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The Odyssey

Page: 148

And Eumaeus answered, "Antinous, your birth is good but your words evil. It was no doing of mine that he came here. Who is likely to invite a stranger from a foreign country, unless it be one of those who can do public service as a seer, a healer of hurts, a carpenter, or a bard who can charm us with his singing? Such men are welcome all the world over, but no one is likely to ask a beggar who will only worry him. You are always harder on Ulysses' servants than any of the other suitors are, and above all on me, but I do not care so long as Telemachus and Penelope are alive and here."

But Telemachus said, "Hush, do not answer him; Antinous has the bitterest tongue of all the suitors, and he makes the others worse."

Then turning to Antinous he said, "Antinous, you take as much care of my interests as though I were your son. Why should you want to see this stranger turned out of the house? Heaven forbid; take something and give it him yourself; I do not grudge it; I bid you take it. Never mind my mother, nor any of the other servants in the house; but I know you will not do what I say, for you are more fond of eating things yourself than of giving them to other people."

"What do you mean, Telemachus," replied Antinous, "by this swaggering talk? If all the suitors were to give him as much as I will, he would not come here again for another three months."

As he spoke he drew the stool on which he rested his dainty feet from under the table, and made as though he would throw it at Ulysses, but the other suitors all gave him something, and filled his wallet with bread and meat; he was about, therefore, to go back to the threshold and eat what the suitors had given him, but he first went up to Antinous and said:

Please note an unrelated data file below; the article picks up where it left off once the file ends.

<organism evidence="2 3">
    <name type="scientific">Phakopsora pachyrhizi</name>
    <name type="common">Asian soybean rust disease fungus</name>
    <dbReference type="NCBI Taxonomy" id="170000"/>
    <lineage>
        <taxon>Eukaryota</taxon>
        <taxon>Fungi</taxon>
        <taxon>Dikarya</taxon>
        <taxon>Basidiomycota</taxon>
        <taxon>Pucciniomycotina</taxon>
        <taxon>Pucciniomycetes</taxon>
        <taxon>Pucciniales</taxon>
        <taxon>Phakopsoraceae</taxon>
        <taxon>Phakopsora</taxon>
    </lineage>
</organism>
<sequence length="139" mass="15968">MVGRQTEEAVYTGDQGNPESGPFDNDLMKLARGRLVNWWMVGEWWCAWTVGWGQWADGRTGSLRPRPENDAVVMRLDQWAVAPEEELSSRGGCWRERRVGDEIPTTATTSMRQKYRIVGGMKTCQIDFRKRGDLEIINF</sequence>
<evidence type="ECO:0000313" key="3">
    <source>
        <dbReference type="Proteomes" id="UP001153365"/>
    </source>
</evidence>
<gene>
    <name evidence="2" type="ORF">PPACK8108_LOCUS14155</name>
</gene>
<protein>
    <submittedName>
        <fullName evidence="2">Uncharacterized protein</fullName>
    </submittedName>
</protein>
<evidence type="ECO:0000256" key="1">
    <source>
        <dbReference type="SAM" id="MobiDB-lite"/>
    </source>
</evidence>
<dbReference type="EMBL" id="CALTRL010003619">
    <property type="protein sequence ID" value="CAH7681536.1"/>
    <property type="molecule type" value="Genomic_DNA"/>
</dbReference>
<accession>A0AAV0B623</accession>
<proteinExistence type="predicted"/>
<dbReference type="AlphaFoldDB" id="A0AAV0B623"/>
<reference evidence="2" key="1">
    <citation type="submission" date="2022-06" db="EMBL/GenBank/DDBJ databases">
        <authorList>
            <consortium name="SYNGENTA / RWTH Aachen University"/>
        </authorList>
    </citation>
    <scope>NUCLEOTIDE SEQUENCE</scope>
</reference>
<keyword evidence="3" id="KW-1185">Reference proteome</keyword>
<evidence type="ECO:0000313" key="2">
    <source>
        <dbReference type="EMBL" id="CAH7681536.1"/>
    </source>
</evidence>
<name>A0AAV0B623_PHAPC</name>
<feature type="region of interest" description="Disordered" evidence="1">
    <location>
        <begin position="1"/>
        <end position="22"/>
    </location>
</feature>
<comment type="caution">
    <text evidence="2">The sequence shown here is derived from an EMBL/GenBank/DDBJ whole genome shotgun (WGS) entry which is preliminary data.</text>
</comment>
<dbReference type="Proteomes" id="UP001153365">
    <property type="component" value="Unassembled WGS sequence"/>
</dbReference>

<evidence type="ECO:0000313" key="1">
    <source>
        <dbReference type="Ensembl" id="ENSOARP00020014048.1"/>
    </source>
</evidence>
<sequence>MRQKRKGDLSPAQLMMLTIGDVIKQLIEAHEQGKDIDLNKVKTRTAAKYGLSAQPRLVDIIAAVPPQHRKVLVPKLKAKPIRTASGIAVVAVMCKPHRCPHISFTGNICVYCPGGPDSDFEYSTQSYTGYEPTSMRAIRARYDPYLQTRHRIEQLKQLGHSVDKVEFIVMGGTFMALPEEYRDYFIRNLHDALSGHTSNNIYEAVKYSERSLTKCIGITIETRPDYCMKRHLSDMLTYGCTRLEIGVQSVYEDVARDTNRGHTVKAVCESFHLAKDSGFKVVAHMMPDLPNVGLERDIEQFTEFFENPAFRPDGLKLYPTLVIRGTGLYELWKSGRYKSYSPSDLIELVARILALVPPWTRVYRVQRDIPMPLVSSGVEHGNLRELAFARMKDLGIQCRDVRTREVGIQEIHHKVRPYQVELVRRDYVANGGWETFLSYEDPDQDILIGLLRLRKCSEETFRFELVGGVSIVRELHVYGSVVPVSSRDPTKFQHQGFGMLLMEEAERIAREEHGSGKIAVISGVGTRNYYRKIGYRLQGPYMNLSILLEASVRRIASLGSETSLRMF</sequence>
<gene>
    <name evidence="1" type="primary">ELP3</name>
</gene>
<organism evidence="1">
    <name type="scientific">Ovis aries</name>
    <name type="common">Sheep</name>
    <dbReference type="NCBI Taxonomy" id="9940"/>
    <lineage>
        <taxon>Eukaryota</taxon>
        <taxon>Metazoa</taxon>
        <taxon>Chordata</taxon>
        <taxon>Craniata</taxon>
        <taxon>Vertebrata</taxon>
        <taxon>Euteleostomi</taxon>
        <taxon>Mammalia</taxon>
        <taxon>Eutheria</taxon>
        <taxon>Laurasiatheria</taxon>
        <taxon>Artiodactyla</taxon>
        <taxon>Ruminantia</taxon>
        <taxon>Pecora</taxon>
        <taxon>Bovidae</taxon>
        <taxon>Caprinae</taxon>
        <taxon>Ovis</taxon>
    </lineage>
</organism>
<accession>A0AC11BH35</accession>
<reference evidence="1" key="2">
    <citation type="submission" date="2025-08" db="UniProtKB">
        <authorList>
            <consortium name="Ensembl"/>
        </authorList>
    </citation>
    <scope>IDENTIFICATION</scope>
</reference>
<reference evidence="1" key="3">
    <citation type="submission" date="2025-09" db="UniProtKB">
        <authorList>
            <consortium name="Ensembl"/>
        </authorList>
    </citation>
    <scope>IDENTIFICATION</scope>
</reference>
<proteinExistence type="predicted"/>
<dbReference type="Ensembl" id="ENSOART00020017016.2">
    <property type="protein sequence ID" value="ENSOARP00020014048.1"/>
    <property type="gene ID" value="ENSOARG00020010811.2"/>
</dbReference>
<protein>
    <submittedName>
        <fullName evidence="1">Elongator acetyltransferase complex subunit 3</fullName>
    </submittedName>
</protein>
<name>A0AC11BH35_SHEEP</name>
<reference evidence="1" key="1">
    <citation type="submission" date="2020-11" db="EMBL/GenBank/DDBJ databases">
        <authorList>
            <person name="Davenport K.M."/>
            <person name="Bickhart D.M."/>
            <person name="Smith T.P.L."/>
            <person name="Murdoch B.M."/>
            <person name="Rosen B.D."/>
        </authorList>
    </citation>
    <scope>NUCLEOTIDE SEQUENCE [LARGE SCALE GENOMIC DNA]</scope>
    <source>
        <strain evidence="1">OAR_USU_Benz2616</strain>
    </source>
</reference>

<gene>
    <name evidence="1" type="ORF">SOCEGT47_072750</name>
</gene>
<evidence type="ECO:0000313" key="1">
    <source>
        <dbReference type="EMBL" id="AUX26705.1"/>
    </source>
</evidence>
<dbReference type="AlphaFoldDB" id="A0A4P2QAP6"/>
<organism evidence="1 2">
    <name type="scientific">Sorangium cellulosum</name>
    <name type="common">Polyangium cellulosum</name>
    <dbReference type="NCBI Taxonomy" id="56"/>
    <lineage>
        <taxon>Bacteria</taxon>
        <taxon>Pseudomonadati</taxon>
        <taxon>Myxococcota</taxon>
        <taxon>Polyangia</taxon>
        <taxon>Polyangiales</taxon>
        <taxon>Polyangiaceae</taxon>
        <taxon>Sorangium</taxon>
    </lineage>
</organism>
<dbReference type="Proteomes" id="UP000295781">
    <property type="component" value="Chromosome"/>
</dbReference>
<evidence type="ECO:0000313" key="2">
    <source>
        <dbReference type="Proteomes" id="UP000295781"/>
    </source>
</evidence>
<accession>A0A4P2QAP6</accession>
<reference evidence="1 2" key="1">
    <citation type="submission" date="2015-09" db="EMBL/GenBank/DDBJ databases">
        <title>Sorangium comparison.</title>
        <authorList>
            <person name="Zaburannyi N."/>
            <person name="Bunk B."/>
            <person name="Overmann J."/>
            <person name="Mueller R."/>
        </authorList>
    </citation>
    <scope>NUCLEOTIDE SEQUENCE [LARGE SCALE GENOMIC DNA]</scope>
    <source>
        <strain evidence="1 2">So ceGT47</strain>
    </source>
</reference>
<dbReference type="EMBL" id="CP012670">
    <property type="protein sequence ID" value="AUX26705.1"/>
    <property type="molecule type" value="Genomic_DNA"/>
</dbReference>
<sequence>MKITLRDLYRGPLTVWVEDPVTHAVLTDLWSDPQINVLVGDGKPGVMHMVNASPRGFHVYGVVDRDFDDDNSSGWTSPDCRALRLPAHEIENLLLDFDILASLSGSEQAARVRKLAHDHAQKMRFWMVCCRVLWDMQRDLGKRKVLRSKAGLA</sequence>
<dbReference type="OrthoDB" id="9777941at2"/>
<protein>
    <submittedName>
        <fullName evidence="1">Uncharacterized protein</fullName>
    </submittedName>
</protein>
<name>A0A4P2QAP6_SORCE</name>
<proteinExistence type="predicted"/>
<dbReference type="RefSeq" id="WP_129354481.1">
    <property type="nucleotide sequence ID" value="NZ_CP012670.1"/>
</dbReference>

"Sir, give me something; you are not, surely, the poorest man here; you seem to be a chief, foremost among them all; therefore you should be the better giver, and I will tell far and wide of your bounty. I too was a rich man once, and had a fine house of my own; in those days I gave to many a tramp such as I now am, no matter who he might be nor what he wanted. I had any number of servants, and all the other things which people have who live well and are accounted wealthy, but it pleased Jove to take all away from me. He sent me with a band of roving robbers to Egypt; it was a long voyage and I was undone by it. I stationed my ships in the river Aegyptus, and bade my men stay by them and keep guard over them, while I sent out scouts to reconnoitre from every point of vantage.


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